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Talking to the world

Nuala McGovern is presenting a BBC radio show from county Wicklow during lockdown. She talks to Eimear Dodd about 'BBC Wicklow' and global conversations on Coronavirus

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Nuala McGovern broadcasting from home

Nuala McGovern broadcasting from home

BBC presenter Nuala McGovern and her husband Tristan Agates at her family’s house in Wicklow

BBC presenter Nuala McGovern and her husband Tristan Agates at her family’s house in Wicklow

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Nuala McGovern broadcasting from home

A major international radio show has been broadcast from the Garden County during the Covid-19 lockdown.

BBC presenter Nuala McGovern had travelled to Ireland with her husband, Tristan Agates, in March to visit family before Covid-19 restrictions were put in place. However, after developing a cough, the radio and TV presenter was advised to self-isolate, instead of returning to London. Since recovering, the Drumcondra native has been presenting her BBC World Service radio show 'Outside Source' from her family's house near Avoca.

Speaking to this paper, Nuala said presenting the show from Wicklow came about 'by accident' after she was advised to self-isolate.

'Since I was a kid, I would come down [to Wicklow] on holidays. We're lucky enough as a family to have a house down here now and we've been coming over whenever we can for holidays and weekends. I was coming as usual in mid-March but I'd been to Spain beforehand for work and for fun, then Ireland brought in that if you've been to Spain, you weren't meant to leave for two weeks because they wanted you to quarantine.'

Around St Patrick's Day, Nuala developed a cough.

'I called the doctor, who was lovely but the advice was to isolate for two weeks. That decided I wasn't going anywhere and by the time I'd recovered the country had gone into lockdown.

'It was an unexpected place to end up but I think incredibly fortunate it turned out that way.'

The BBC sent equipment to allow Nuala to get onto the radio airwaves and back to work once she was well.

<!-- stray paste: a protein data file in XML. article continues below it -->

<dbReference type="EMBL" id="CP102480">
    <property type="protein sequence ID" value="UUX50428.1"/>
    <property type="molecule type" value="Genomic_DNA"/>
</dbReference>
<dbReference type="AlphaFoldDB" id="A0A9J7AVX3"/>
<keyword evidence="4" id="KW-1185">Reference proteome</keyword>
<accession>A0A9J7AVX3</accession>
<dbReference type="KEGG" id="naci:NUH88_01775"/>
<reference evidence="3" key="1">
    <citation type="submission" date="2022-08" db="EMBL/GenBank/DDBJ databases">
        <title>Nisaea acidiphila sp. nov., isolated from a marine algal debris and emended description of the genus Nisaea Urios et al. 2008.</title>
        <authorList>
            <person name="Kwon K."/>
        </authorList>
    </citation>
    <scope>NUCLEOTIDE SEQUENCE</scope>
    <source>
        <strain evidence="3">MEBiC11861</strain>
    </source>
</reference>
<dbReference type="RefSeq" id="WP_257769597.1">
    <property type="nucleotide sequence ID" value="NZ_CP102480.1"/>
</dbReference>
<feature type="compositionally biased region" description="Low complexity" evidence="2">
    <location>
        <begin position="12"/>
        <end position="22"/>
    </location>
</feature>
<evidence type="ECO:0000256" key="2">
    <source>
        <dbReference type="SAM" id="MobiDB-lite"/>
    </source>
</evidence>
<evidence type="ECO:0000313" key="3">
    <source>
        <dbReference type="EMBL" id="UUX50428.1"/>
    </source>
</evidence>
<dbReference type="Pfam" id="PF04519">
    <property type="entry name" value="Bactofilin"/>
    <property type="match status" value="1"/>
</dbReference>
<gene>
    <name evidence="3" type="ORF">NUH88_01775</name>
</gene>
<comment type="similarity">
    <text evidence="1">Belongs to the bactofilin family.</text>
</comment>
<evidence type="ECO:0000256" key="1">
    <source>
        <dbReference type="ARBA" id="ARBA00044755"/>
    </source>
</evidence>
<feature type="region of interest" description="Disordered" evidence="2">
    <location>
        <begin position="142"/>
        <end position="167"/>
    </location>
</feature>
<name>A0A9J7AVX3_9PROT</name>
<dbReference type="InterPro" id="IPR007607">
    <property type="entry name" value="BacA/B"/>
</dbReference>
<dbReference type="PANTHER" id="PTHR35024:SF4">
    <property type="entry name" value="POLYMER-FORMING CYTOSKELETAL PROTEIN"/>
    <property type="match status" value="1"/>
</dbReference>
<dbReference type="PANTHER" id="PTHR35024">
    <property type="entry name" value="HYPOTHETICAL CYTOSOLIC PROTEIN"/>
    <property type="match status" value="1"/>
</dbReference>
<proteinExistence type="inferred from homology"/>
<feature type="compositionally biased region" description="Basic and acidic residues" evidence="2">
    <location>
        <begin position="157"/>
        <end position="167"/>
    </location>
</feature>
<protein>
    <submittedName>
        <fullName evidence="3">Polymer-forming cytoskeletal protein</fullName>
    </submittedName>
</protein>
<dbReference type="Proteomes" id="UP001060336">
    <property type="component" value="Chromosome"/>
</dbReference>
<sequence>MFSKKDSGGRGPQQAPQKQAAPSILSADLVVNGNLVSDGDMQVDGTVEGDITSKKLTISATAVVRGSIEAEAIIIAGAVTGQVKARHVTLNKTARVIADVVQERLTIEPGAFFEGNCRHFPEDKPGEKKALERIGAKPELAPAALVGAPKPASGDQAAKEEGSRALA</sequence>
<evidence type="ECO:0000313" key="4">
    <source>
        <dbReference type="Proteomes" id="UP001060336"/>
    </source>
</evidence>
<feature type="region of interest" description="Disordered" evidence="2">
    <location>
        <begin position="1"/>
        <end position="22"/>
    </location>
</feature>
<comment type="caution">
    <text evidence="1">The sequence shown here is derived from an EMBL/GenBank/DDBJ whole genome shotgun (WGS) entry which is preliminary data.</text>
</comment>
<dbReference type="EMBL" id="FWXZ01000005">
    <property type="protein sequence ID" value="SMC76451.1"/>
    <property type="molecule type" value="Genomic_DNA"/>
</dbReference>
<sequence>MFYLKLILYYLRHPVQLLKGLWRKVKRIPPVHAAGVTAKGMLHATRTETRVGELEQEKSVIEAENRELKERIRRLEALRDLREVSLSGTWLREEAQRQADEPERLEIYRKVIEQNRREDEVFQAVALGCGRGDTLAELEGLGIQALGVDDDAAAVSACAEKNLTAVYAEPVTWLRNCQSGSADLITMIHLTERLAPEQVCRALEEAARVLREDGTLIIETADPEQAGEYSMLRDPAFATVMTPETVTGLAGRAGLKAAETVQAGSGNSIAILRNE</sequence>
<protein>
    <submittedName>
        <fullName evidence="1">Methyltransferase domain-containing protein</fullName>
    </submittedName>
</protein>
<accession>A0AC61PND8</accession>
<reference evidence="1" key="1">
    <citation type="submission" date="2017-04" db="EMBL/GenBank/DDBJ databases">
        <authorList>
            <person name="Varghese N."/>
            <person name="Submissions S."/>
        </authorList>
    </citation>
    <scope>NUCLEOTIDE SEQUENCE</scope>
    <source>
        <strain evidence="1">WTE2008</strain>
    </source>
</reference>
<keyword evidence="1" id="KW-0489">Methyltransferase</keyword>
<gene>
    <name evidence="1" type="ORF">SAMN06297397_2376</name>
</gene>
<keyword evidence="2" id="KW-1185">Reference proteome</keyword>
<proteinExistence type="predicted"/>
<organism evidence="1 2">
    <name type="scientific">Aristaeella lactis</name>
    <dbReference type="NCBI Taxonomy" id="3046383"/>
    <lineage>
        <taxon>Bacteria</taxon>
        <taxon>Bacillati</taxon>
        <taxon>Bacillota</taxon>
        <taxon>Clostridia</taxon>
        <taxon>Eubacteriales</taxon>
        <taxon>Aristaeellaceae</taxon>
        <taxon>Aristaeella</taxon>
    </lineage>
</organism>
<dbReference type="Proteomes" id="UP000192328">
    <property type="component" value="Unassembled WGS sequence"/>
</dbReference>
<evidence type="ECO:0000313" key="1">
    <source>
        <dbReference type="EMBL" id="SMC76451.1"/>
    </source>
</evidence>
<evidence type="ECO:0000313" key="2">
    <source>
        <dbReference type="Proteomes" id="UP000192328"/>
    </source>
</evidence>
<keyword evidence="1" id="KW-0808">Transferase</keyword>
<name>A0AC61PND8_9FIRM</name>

'The internet is superfast down here which is also a blessing. It meant I could get on the air and it's basically the same as being in a studio. I do the show five days a week here from BBC Wicklow - as I call it.'

Nuala joined the BBC in 2009 and has covered many global stories including #bringbackourgirls in Nigeria and Brexit. In 2015, she was named the full-time presenter of the global radio news programme, 'Outside Source' (OS), on the BBC World Service. Nuala also presented the BBC's special coverage of the Easter 1916 commemorations and the results of the referendum to repeal the Eighth Amendment in 2018.

While some parts of Nuala's working day have changed because she is working remotely, other aspects remain the same. Many of her colleagues are also working from their homes. The pandemic is now the show's focus and it has been re-titled to 'Coronavirus Global Conversations on OS'.

'In a lot of ways, it continues in the same way. We have our meeting, decide our topics and we do the show in the evening, from 5 to 6.'

'The big difference is that I'm in the countryside that is absolutely beautiful with lots of space to walk. No one is close by apart from some neighbours. My experience is very different from what it would have been if I was in London where I live in a flat surrounded by people. From what I'm hearing, it's a more intense and difficult situation from the amount of cases that the UK has had. They are living through it in a very different way to how we are.'